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Yale Bioethics

Visiting Scholar Archive

 

 

garasic

Mirko Daniel Garasic
Yale-Hastings Scholar
11/15/10 – 2/15/11

Dr. Garasic is an Erasmus Mundus Fellow at the Centre for Human Bioethics, Monash University. His current research focuses on human enhancement, biopolitics and medical ethics. His doctoral work took him to three continents, first as a visiting scholar at the Ethox Centre, Oxford; then as a scholar at the Tata Institute of Social Sciences, Mumbai; and finally  (on a Fulbright Scholarship) as a Yale/Hastings Fellow.

   
kitzinger

Celia Kitzinger
Yale-Hastings Scholar
10/24/11 - 10/28/11

Professor Celia Kitzinger is a social psychologist with a long history of research on gender, sexuality and health, including conversation-analytic research on counseling interactions for women traumatized by childbirth and on heteronormativity in doctor-patient interactions. She began researching issues around brain injury (collaboratively with Professor Jenny Kitzinger at Cardiff University) after their sister, Polly, suffered profound brain injuries in a car crash in 2009.

 

 

severino

Iolanda Severino
Yale-Hastings Scholar
8/28/11 – 9/15/11

Iolanda Severino is a lawyer admitted to the Bar of Milan (Italy), Ph.D. and research fellow in Administrative Law at the Catholic University of Milan. She is currently working as a researcher at Istituto Auxologico Italiano where she is involved in the research project “Biobanks: Dialogue and Care”, financed by the Italian Ministry of University and Research. She is carrying out a comparative study on the legal and administrative aspects of biobanking.

 

 

tamayo

Maria-Isabel Tamayo-Velazquez
Yale-Hastings Scholar
6/30/11 – 7/1/11

María-Isabel Tamayo-Velázquez is a graduate of Psychology and holds a PhD in Medicine from the University of Grenade-Spain in 2010. She worked in Florida for Interventions Services, Inc in 2003 and 2004 as a Child Specialist with Project Phoenix. Since 2005 she works at the Ethics Department of the Andalusian School of Public Health in Spain. She has worked in several research projects on bioethics. Some of these projects are currently related to end-of-life decision making, advance directives, palliative care, use of opioids, informed consent and Ethics Committees. Her teaching experience has been focused in end-of-life decision making, advance care planning, situation and legislation of euthanasia and assisted suicide in different countries.

 

 

raucher

Michal Raucher
Yale-Hastings Scholar
6/6/11 – 6/22/11

Michal Raucher is a PhD candidate at Northwestern University.

 

 

 

 

Brittany Rush
Yale-Hastings Scholar
6/13/11 – 6/16/11

 

 

 

 

 

Misao Fujita
Yale-Hastings Scholar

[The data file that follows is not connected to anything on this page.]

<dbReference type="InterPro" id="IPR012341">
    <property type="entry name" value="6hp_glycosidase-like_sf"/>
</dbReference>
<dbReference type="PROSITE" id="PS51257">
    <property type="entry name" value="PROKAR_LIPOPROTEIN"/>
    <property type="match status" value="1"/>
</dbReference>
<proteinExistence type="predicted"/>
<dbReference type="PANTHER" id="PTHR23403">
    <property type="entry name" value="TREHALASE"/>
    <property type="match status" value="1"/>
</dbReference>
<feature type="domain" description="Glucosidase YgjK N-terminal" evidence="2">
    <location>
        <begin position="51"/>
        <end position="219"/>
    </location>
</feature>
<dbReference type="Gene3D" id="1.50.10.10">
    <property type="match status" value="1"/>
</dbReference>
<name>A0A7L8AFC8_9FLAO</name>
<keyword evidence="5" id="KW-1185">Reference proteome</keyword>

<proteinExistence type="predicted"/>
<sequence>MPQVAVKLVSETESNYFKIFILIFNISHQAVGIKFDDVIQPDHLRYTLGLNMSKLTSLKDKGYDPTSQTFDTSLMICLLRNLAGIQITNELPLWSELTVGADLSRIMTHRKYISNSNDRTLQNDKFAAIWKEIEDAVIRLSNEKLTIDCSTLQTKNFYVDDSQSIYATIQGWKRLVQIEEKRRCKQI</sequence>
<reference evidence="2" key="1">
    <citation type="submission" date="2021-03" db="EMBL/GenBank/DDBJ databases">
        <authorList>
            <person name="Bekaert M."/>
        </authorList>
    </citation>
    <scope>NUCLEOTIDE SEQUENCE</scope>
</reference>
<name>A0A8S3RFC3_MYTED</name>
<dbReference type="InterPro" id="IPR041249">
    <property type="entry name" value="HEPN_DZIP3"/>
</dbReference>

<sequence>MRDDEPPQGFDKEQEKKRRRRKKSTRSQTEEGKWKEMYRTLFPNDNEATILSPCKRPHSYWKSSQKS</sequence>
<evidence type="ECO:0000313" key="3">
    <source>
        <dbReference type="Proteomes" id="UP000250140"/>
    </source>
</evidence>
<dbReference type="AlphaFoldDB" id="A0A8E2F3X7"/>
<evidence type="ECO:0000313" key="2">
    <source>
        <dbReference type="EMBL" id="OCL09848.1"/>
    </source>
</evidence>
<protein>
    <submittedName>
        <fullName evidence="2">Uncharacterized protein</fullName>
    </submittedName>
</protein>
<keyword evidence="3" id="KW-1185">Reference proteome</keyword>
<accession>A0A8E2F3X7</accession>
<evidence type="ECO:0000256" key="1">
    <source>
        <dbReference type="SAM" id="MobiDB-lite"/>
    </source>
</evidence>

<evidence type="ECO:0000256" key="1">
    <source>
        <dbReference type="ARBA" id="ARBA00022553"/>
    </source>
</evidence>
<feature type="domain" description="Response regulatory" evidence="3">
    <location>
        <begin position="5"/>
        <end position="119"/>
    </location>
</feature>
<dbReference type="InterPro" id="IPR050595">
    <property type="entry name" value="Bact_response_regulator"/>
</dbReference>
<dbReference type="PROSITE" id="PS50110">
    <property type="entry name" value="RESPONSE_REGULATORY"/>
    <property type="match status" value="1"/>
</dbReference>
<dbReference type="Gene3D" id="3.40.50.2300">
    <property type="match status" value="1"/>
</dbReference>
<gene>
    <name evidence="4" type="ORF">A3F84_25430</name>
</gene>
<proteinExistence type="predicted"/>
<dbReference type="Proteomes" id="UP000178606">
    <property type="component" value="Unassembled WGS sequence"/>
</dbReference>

12/1/10 – 12/12/10

 

 

 

 

 

Louise Doris
Yale-Hastings Scholar
12/1/10 – 12/3/10

 

 

 

 

mauldin

Laura Mauldin
Yale-Hastings Scholar
11/1/10 – 11/19/10

Laura Mauldin is a PhD Candidate in Sociology at The Graduate Center, CUNY.

 

 

 

Leonard Kahn
Yale-Hastings Scholar
3/19/10 – 3/28/10

 

Leonard Kahn is an Associate Professor at the U.S. Air Force Academy.

 

 

 

image

Mariassunta Piccinni
Yale-Hastings Scholar
12/4/2009 – 12/11/2009

Mariassunta Piccinni is a research fellow at the Department of Comparative Law, University of Padua.

 

 

 

 

Patricia Walsh
Yale-Hastings Scholar
11/3/09 – 11/24/09

 

 

 

 

Peter Burkli
Yale-Hastings Scholar
8/31/2009 – 9/30/2009

 
 
ballantyne

Angela Ballantyne
Donaghue Visiting Scholar
2007-2008

Angela Ballantyne is originally from New Zealand, where she gained her BSc in Genetics and Molecular Biology from Victoria University. She subsequently received her Ph.D. in Bioethics from Monash University (Australia). During her doctorate program she spent a year undertaking research at Imperial College London. Angela’s work focuses on research ethics, and questions of global health and justice; and she has worked in a wide range of international settings, including Australia, England, and Europe.

In 2004 she was awarded the Monash-WHO Fellowship to spend three months at the World Health Organization (WHO) in Geneva. This led to an appointment in 2005 as the Technical Officer for Genetics and Ethics for the Human Genetics unit at WHO, where she worked on projects concerning the ethical, legal, and social issues associated with medical genetics. Before comingto Yale, Angela was working on a research ethics project, funded by the Australian government, investigating the inclusion of women as research participants in Australia, Canada, and the United States. She is currently a chief investigator on another Australian Research Council funded project looking at the commercialization of altruistically donated biological samples (including human eggs and embryos) for research.

   
ruth purtilo

Ruth Purtilo
Bioethicist-in-Residence
2007-2008

Ruth B. Purtilo has a distinguished career in ethics with a sustained research focus on human rights in health, disability and professional ethics practicesand policy. In recent years she has joined with others who are exploring theglobal ethical and social challenges of dementias.

In addition to her present positions in Boston, Massachusetts and Burlington,Vermont, Ruth’s academic career in ethics has included 11 years as Director and Dr. C.C. and Mabel L. Criss Endowed Professor in Ethics, Creighton UniversityCenter for Health Policy and Ethics, Omaha, Nebraska. Ruth is a fellow of the Hastings Center. Among her board appointments she currently serves on the Harvard Divinity SchoolLeadership Council and is President-Elect of the HDS Alumna/e Board. She was a member of the Clinton Health Care Task Force.